Is it only cardiac dyspnea?

Introduction: We are facing, daily, with patients presenting with heart failure-like symptoms. It is difficult to differentiate a cardiac origin from extracardiac causes of the complaints.
Case presentation: An 80 years old women presented to our emergency room for rest dyspnea and orthopnea.
She was hipertensive and had a history of hospitalizati-on for acute heart failure five month ago, when she has been diagnosed with atrial fibrilation and pulmonary hypertension of unclear cause. On admision in the emergency room: severe dyspnea, neck-vein distension, moderate ankle edema, diffuse crackles, BP 165/70 mmHg, HR 110/min, hypoxemia (oxygen saturation 78% in aa.). Laboratory tests showed: NT-proBNP 2588 pg/ml, compensated respiratory acidosis (PaO2 45 mmHg, PaCO2 51%, normal PH), no anemia, normal renal function. Echocardiography showed normal LVEF and pulmonary hypertension. She was admitted in the cardiology department for acute heart failure.
The pacient received specific treatment for heart failure plus oxygen. The evolution is unfavorable, with hypoxemia and dyspnea. We repeated ecocardiography: normal LV volumes, no hypertrophy, LVEF 60%, stroke volume 60 ml, cardiac index 3l/min/m2, no wall motion abnormalities except flat interventricular septum, left atrium enlargement, pulmonary hypertension (estima-ted PASP 85 mmHg), TAPSE 20 mm, elevated left ventricular filling pressures (E/E´=15,7), mild mitral regurgitation. Chest CT excluded pulmonary embolism and showed pulmonary „ground glass“ infiltrates and pleural effusion that was transudative. Transesophageal echo excluded intracardiac shunt. We cannot explain the etiology of hypoxia. The patient was referred to the pneumologist. Repeated evaluations with pulmonary function tests and blood gases revealed severe obstructive pulmonary dysfunction and possible asthma. She received oral and inhaled corticosteroids, inhaled beta-agonists with some improvement. She goes home without indication for home oxygen use. After a month: little improvement in clinical status, oxygen saturation 90% in aa., NT-proBNP 1751 pg/ml, PASP 65 mmHg, E/E´=10, s septal 6cm/s, more severe obstructive dysfunction. The pneumologist said that the inhalation te-chnique was deficient.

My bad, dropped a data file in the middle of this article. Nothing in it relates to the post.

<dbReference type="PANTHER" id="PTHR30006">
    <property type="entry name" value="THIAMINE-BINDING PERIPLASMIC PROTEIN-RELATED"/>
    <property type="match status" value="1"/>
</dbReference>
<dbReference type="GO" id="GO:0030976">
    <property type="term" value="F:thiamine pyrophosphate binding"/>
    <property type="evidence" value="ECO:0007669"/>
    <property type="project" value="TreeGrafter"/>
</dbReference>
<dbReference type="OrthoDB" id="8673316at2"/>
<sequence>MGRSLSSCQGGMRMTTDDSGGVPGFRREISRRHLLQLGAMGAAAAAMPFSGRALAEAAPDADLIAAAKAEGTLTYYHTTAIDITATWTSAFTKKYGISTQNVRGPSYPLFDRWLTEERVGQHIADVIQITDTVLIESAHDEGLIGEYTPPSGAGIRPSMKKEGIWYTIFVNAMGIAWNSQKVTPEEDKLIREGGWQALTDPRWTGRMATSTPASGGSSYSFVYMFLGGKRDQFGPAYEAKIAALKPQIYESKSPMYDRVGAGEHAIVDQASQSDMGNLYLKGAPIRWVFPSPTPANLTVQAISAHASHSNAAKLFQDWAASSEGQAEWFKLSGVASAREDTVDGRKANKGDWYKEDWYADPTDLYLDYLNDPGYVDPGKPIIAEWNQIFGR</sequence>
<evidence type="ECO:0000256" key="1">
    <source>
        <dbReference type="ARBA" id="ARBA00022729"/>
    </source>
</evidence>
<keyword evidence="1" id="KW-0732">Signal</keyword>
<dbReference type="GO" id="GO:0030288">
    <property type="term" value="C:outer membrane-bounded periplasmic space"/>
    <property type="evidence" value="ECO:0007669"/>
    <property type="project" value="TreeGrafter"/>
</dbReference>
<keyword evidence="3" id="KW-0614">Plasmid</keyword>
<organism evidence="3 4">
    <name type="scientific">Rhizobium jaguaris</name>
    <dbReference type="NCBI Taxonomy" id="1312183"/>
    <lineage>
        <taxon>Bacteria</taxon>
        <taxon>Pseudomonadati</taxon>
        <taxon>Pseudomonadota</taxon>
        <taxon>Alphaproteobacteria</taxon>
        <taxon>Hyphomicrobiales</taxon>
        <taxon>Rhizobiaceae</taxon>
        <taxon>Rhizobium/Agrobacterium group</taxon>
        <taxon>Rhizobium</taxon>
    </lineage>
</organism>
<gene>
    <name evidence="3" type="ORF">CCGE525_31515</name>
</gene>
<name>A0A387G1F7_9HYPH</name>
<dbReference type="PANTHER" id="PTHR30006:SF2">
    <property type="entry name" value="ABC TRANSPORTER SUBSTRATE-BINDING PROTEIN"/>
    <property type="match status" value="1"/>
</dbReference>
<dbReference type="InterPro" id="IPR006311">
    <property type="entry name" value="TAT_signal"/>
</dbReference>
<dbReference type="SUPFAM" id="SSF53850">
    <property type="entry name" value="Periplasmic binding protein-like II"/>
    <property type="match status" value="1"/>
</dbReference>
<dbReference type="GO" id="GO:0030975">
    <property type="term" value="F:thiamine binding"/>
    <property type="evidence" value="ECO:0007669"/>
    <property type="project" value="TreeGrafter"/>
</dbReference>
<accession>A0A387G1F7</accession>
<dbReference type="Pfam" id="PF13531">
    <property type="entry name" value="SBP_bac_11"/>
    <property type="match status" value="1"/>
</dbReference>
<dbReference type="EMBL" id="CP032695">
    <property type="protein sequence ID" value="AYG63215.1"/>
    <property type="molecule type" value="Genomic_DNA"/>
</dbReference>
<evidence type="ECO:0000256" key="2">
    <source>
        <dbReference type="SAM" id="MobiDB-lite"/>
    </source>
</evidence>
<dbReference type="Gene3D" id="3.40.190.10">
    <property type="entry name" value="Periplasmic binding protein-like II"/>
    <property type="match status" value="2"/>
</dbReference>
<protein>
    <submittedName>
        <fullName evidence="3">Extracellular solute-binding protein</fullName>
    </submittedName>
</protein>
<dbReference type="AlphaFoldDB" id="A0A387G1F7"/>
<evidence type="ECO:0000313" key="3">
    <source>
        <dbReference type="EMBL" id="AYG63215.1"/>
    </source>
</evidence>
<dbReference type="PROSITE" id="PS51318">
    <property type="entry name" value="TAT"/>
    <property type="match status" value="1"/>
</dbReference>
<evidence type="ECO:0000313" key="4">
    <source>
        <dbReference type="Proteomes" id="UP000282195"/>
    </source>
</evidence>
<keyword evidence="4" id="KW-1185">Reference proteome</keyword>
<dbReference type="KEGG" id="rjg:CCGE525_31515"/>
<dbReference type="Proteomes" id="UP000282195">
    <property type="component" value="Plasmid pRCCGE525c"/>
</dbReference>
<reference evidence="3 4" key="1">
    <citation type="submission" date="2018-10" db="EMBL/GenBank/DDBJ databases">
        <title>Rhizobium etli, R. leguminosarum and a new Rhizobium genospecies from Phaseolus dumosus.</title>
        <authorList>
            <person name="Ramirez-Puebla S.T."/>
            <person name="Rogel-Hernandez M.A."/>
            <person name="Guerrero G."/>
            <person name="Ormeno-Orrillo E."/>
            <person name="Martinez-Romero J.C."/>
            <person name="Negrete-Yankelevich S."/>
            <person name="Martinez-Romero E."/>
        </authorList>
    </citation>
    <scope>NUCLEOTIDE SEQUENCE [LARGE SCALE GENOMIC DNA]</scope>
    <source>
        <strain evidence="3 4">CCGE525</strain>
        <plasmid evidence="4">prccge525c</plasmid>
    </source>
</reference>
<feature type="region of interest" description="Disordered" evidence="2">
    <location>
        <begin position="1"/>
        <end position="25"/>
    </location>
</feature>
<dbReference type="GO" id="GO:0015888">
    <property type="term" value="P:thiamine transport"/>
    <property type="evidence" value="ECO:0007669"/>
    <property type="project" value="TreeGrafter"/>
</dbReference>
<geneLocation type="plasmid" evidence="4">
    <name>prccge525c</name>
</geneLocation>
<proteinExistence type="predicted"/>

Conclusions: Patients that come in the emergency room for dyspnea have a lot of comorbidities. The ethyological diagnosis and the optimal therapeutic approach for each pacient are very difficult.

ISSN – online: 2734 – 6382
ISSN-L 1220-658X
ISSN – print: 1220-658X
The Romanian Journal of Cardiology is indexed by:
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CODE: 379
CME Credits: 10 (Romanian College of Physicians)
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